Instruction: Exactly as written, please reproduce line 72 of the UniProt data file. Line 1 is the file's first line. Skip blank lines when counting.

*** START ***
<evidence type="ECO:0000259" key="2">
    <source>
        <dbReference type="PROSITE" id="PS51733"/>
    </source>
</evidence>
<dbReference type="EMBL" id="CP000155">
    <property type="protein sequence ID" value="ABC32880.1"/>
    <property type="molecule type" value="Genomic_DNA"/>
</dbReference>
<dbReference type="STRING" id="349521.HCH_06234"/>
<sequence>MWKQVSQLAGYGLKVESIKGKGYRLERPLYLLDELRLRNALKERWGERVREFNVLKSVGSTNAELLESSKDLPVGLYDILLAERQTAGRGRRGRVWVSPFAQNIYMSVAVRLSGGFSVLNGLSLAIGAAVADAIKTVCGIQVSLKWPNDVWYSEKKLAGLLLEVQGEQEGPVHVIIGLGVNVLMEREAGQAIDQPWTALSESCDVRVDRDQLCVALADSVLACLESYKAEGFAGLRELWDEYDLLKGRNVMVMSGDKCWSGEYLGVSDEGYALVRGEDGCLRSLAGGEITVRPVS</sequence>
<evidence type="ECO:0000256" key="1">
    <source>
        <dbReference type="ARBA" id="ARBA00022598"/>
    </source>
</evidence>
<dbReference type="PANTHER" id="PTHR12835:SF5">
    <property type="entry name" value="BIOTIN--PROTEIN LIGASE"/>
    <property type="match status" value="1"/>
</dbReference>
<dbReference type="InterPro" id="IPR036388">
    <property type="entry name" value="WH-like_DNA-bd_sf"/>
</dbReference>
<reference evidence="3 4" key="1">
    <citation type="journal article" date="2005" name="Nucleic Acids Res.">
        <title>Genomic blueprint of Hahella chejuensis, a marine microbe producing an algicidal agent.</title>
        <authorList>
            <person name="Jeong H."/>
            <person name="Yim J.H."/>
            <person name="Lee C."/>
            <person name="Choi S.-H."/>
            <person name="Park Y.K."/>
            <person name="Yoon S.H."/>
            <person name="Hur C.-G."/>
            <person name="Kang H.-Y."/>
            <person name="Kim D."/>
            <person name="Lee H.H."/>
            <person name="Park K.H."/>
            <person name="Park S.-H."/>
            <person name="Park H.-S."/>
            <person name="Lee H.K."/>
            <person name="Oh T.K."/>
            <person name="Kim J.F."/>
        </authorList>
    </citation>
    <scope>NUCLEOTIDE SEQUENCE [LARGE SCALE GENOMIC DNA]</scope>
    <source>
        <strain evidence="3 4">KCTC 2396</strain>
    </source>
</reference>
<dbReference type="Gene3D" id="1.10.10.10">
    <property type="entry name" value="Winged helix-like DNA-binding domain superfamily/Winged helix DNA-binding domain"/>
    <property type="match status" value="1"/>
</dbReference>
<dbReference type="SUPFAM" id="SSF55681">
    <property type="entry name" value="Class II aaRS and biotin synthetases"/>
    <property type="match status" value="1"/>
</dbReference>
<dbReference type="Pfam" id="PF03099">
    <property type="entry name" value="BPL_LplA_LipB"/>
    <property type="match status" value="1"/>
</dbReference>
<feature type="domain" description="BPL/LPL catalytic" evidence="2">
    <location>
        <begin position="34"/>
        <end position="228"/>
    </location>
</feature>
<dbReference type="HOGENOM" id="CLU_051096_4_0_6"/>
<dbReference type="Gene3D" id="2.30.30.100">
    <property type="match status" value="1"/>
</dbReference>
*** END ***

</dbReference>